Global financial crisis undermining our democracy

Ireland’s economic future is being decided by events far beyond our shores, which we cannot influence, writes ELAINE BYRNE in the IRISH TIMES May 11 2010

DEMOCRACY IS a fragile thing. It becomes even more delicate when taken for granted. For many, the duty of citizenship to democratic action ends when a vote is cast at election time. In the period between the translation of individual choices into the formation of power, apathy and complacency captures public participation, and people just stop caring.

The ugliness of public debate matters too. People become tired of participating in something they no longer believe in. At no other point in Ireland’s history since independence has public trust and confidence in politics been so intensely low. The deep sense of public contempt for the political class has cannibalised the belief in the very possibility of political action. The perception that a country’s institutions are weak, ineffectual and illegitimate feeds into the destructive notion that politics is futile.

Politicians, civil servants, academics, civil society and media commentators are struggling to grasp the complexity and nuances of the various policy decisions introduced since the onset of the economic crisis in October 2008. The bank guarantee, austere budgets, Nama, the McCarthy report, the Croke Park deal, the risk of sovereign default, the nationalisation and recapitalisation of our banking system, the deficit and the implications of Greek contagion just become one thing after another. This was particularly evident on March 30th, when Brian Lenihan announced in the Dáil a capital bailout of the main banks totalling some €32.8 billion, and an average haircut across the banking institutions of 47 per cent. Most people were stunned at the scale of the State’s liability to the banks. That day crept up on public discourse because many had simply stopped trying to understand how big the country’s economic problems were. Words like billion and trillion have quickly lost their meaning.

This disengagement was again evident in the public discussions on what the hell to do with the albatross that is Anglo Irish Bank. A balance sheet on what the losses to the taxpayer would be of winding up or keeping Anglo as a going concern has not yet been provided.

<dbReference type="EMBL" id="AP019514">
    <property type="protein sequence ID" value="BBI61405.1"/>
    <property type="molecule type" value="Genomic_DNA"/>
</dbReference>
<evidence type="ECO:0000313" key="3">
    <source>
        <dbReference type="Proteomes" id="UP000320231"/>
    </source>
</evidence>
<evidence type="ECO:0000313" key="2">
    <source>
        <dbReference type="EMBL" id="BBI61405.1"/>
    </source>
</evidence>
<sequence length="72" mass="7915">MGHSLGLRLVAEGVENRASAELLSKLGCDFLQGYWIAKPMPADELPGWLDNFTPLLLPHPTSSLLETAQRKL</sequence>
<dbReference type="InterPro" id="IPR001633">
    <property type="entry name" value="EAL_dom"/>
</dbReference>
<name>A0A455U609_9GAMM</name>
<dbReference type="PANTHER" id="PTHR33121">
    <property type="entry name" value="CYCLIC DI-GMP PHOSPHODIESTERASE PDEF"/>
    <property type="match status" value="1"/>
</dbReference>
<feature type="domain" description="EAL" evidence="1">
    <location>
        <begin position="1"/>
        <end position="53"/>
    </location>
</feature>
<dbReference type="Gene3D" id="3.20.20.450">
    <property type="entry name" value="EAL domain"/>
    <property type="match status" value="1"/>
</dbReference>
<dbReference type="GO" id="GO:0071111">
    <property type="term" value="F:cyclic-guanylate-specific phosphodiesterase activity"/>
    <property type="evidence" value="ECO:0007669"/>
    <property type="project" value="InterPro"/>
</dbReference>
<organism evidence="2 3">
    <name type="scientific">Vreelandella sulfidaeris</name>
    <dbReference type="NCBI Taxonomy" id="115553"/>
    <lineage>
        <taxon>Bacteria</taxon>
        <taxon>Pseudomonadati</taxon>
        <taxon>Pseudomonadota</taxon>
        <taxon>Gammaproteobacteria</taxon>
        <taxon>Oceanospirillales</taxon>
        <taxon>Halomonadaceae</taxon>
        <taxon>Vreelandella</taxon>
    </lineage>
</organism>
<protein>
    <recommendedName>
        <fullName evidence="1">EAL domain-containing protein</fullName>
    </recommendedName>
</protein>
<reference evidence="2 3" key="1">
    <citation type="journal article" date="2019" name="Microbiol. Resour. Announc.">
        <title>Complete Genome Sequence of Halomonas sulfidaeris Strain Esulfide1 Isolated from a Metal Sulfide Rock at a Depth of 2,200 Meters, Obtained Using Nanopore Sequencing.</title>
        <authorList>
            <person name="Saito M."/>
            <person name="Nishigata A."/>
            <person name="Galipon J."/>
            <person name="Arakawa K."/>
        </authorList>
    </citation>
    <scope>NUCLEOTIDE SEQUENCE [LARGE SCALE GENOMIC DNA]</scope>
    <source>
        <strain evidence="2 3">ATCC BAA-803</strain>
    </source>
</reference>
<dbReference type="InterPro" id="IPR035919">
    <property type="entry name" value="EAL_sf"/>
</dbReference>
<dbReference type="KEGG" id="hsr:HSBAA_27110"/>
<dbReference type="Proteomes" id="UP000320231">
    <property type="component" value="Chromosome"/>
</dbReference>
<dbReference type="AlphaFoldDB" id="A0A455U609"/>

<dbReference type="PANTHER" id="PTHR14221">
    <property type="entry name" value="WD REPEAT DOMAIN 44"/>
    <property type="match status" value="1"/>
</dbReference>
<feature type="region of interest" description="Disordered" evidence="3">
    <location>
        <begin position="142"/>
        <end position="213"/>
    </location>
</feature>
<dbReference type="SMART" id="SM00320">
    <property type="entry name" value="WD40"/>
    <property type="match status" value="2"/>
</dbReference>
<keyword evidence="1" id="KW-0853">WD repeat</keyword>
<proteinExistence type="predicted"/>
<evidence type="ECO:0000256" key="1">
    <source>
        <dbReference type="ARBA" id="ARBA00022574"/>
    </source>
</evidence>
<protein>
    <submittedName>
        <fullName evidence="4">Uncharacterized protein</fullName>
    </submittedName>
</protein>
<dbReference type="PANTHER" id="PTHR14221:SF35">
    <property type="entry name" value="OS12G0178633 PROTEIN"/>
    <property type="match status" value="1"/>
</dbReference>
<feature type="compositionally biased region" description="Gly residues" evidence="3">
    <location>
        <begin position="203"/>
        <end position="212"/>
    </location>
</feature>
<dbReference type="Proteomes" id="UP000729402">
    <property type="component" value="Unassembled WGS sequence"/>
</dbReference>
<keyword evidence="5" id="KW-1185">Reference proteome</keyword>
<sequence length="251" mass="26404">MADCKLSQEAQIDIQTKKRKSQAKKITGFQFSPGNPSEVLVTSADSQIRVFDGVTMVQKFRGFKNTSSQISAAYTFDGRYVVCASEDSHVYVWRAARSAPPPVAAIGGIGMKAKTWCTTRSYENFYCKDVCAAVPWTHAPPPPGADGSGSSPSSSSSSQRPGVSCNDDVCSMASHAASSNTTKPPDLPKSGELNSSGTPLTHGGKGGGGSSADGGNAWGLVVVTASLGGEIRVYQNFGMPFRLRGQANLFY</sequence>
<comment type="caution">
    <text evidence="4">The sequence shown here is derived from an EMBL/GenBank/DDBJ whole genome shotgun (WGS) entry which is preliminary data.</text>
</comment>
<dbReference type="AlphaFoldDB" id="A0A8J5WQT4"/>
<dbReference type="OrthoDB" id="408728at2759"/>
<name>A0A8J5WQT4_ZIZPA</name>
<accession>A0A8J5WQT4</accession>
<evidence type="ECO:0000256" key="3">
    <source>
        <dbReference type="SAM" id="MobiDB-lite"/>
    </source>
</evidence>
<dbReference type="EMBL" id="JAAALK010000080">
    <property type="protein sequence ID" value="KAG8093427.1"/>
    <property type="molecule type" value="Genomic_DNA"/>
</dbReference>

People stop caring when the integrity of the debate is weakened by the absence of clear and complete information. The natural and rational inclination of those in power is to protect themselves first. In this scenario, the definition of the public interest becomes identified with self-interest. The boundaries between national and personal interest become blurred. Power is biologically self-perpetuating. It convinces itself that because the public fails to understand the convoluted intricacies of various policies, that those in authority, therefore, are justified in interpreting what the interests of the public are. When the belief reigns that something is too big to understand and must instead be translated by those that think they know, then the basis of democracy becomes corrupted.

“A nation can survive its fools, and even the ambitious,” Marcus Tullius Cicero wrote in 45BC. “But it cannot survive treason from within. An enemy at the gates is less formidable, for he is known and carries his banner openly. But the traitor moves amongst those within the gate freely, his sly whispers rustling through all the alleys, heard in the very halls of government itself.

“For the traitor appears not a traitor; he speaks in accents familiar to his victims, and he wears their face and their arguments, he appeals to the baseness that lies deep in the hearts of all men. He rots the soul of a nation, he works secretly and unknown in the night to undermine the pillars of the city, he infects the body politic so that it can no longer resist.”

Ireland’s economic future is now being decided by events far beyond our borders. Greek instability has warranted the unprecedented intervention by the International Monetary Fund to a member of the EU. A necessary evil of IMF intervention in domestic policy-making is the introduction of conditionality to every aspect of internal decision-making. The economic effects of conditional lending are now being felt on the streets of Greece.

The political consequences of conditional lending, however, are not always immediately obvious. IMF policies have in the past been accused of being insensitive to their social impact. When the burden of structural readjustment falls disproportionately to those who depend on social and public services, the upshot is civil unrest. Like what is happening in Greece, governments feel that they have no other option but to limit civil liberties in the attempt to subdue social unrest that results from the stark structural adjustment prescribed by the IMF.

The reality of IMF participation in a country’s domestic affairs is potentially the decline of democratic practices. The concept of democracy, which comes from ancient Greek words for people (demos) and rule (cracy), hence democracy – “rule by the people” – is categorically undermined when the policy straitjacket of conditionality is worn. The chance to participate in sovereign decision-making is made redundant.

Aside from the IMF, the EU will probably introduce new budgetary rules in the near future which will require that all member states submit their budgets for prior approval.

The international financial crisis has given birth to a corrupted, traitorous definition of democracy.

We just don’t know that yet.

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